Cantor: ‘I fear Obama’s speech will inflame GOP’

Eric Cantor 6By Lynn R. Mitchell

Tonight is the State of the Union address from President Barack Obama and, beginning over the weekend, his office began leaking tidbits for eager reporters. Some topics have raised eyebrows especially after the overwhelming Republican victories in November that put not only the U.S. House in Republican hands but also gave the GOP majority to the U.S. Senate.

Former U.S. House Majority Leader Eric Cantor has also heard the leaked policies and responded to some of the topics the president plans to address in tonight’s remarks. He has some hesitations about what the nation may hear and how some will respond to it, thoughts that he shared (see I fear Obama’s speech will inflame GOP).

Based on what I have heard so far, I fear tonight’s State of the Union will inflame and conflict with the new Republican Congress rather than bring about areas of agreement where both parties can work together to take the country forward.

But I am an optimist and remain hopeful that tonight, the nation will hear President Obama commit to get things done including pro-growth policies like the Trade Promotion Authority and revenue neutral business-tax reform by a date certain. He could also signal a push for major charter school expansion. These would all be healthy signs that he is committed to putting differences aside and is focused on where there is bipartisan agreement that can move the country forward.

Facing a new Republican Congress in 1995, Bill Clinton called for changing the way government worked, making “it smaller, less costly, and smarter.” In 2007 facing a new Democratic Congress, President Bush called for investments in alternative energy, education, and asked Congress to work with him on “comprehensive immigration reform.” In acknowledging new political realities and looking for common ground, both Clinton and Bush angered some in their own party but nevertheless sought to lead. So the question is: Will President Obama do the same?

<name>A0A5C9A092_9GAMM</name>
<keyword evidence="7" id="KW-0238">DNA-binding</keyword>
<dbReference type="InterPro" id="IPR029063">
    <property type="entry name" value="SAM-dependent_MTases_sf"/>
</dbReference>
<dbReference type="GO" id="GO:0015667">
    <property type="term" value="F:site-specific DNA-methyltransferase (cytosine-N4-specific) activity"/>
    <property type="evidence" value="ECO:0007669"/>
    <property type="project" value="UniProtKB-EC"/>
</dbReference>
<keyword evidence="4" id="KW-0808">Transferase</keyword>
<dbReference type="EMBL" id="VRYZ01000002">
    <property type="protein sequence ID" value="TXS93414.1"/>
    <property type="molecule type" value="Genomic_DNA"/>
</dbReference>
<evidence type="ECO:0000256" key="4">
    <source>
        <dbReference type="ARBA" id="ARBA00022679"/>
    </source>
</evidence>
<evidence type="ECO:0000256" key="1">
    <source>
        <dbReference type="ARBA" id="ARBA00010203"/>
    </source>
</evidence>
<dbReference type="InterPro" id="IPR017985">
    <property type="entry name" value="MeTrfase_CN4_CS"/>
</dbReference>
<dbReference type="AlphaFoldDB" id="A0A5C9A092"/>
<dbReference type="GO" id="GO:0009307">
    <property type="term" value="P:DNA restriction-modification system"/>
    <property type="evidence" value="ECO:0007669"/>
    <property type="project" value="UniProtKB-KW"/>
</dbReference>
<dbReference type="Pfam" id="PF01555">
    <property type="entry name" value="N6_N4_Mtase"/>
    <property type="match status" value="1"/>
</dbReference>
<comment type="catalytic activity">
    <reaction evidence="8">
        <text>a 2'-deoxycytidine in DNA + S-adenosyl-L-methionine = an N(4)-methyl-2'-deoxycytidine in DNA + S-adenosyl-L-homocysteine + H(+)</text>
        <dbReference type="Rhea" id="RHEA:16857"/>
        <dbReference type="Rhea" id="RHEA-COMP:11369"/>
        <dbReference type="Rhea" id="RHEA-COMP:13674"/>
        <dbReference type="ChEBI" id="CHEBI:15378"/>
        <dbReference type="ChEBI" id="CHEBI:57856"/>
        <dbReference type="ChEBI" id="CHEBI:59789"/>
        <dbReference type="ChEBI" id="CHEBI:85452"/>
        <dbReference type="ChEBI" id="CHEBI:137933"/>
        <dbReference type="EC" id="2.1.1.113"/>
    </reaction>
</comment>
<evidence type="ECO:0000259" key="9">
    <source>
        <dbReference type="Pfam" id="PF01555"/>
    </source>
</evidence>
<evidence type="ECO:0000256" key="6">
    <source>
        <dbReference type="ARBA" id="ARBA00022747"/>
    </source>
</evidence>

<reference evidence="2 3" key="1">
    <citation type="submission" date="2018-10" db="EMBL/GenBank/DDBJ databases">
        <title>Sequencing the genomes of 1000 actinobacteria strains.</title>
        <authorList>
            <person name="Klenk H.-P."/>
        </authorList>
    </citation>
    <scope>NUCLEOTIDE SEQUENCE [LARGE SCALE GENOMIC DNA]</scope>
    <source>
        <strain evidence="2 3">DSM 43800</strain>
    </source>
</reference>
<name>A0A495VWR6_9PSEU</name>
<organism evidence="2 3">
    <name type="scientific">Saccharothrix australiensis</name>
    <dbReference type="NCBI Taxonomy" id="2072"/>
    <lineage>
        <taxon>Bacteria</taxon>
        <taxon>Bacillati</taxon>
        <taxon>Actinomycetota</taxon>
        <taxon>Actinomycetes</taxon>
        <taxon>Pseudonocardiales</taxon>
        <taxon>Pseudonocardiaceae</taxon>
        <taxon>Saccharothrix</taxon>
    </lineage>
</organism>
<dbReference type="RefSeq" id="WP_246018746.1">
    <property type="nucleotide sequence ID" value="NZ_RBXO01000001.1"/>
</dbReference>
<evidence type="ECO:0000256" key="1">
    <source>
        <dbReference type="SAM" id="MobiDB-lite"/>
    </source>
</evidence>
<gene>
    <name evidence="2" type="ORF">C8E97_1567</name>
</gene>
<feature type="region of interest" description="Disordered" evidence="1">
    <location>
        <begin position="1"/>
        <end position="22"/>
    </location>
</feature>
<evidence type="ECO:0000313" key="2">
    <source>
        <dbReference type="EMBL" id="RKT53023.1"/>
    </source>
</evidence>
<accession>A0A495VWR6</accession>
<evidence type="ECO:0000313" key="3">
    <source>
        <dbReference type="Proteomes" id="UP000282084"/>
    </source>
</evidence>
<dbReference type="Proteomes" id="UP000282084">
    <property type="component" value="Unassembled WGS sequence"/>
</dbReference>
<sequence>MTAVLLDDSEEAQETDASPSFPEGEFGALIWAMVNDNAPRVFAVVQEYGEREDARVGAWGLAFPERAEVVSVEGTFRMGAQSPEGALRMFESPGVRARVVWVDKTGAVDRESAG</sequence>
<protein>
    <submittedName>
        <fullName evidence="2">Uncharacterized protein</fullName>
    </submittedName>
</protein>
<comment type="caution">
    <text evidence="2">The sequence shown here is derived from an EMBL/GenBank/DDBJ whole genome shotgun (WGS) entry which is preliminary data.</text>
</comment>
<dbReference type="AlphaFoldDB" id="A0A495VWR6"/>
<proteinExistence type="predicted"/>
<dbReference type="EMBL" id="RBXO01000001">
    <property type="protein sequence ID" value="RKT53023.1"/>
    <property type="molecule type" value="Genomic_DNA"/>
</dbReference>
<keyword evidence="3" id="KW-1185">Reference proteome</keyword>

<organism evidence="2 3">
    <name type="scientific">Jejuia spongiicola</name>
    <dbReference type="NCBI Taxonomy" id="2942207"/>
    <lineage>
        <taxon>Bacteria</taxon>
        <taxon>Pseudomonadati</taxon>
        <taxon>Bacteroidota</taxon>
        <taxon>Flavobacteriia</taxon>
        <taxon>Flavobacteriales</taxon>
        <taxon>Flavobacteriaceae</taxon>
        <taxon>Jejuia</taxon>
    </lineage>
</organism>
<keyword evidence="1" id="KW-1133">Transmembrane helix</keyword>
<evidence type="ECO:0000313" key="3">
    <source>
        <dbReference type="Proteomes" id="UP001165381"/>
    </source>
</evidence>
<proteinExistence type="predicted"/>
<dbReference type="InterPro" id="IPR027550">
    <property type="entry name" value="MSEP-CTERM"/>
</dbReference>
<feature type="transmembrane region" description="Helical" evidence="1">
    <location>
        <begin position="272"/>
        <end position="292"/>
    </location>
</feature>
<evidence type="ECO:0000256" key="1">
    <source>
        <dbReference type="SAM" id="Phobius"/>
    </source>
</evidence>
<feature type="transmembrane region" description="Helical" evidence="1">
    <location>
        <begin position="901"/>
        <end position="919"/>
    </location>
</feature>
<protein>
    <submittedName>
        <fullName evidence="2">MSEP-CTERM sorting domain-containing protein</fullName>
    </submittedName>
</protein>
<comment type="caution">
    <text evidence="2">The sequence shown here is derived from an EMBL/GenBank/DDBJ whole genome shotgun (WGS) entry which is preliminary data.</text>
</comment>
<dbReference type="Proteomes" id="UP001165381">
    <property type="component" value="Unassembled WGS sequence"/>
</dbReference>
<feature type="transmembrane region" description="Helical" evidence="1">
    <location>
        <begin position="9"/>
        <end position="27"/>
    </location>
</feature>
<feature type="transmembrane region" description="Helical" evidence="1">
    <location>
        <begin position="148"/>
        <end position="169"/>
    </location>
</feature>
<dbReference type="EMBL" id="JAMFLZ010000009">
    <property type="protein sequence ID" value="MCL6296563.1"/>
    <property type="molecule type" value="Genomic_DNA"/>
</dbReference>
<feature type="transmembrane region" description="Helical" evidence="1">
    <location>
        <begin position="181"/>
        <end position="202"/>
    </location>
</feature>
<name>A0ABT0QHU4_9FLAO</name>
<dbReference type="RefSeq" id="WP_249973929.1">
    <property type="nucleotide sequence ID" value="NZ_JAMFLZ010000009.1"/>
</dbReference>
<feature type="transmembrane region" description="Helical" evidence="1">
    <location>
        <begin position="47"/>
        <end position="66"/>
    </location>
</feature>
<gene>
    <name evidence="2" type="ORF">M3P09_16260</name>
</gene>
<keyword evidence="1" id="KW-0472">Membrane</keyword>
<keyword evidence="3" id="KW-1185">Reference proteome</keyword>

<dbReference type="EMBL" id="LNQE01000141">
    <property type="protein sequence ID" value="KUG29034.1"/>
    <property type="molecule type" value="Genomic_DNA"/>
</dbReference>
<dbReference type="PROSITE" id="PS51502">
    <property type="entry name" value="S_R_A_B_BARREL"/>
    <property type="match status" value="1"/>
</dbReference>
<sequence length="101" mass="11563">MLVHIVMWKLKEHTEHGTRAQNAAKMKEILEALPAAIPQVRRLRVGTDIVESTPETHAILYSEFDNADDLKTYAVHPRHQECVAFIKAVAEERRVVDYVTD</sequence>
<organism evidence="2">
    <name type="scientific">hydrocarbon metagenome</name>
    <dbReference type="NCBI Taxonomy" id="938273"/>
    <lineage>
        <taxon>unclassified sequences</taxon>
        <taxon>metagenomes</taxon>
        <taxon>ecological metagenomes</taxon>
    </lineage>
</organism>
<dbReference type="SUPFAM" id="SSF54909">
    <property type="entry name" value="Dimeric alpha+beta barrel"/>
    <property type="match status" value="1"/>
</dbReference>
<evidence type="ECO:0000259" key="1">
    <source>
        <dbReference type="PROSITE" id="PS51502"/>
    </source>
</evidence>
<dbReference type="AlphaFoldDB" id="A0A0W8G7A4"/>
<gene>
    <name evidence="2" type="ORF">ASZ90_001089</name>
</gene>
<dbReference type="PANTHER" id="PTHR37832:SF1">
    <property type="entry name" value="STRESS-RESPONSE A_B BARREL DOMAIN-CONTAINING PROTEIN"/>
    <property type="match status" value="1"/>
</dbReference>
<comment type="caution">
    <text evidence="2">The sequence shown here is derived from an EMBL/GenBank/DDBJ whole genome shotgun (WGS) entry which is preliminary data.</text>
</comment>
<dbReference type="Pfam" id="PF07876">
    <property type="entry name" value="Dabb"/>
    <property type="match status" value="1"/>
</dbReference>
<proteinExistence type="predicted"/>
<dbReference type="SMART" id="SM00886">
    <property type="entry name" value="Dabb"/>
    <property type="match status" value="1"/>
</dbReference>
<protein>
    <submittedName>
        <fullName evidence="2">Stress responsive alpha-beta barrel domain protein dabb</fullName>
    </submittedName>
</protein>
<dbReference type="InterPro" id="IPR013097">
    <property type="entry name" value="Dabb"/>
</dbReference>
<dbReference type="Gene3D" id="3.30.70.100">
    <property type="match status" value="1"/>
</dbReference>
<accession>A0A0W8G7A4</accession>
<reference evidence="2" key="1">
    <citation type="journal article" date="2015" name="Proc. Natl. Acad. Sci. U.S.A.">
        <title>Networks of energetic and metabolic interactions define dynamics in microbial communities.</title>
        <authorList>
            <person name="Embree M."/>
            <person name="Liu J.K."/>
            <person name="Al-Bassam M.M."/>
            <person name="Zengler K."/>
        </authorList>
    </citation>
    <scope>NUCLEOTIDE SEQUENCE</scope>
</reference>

The country, Washington and much of corporate America is suffering from short-termism, a tendency to prioritize quick gains over long term goals. But the State of the Union offers the President an opportunity to change that course, to be bigger, broader and most importantly bolder. He may only have two years left in office, but tonight is his chance to show he can still lead and bring people together to solve the pressing issues before America. Let’s hope he does. Here’s what to watch for…

The economy has finally started moving forward despite of, not because of Washington. The president and Congress have an opportunity to stay focused on a few things to improve growth and boost confidence; like trade, patent reform, and cybersecurity. I hope that’s where the debate goes, but I fear that a renewed focus on policy differences may spill over into fights on the debt limit, highway funding, and other must pass items. Re-litigating these well known differences between the two sides will be a disservice to the American people.

The president has a chance to press for revenue neutral business tax reform. Early indications are, however, that the White House will focus on a redistributionist tax increase, which has little chance of passing either house of Congress, let alone becoming law. Sadly, we may look back and say this is the day when tax reform was killed for the next two years.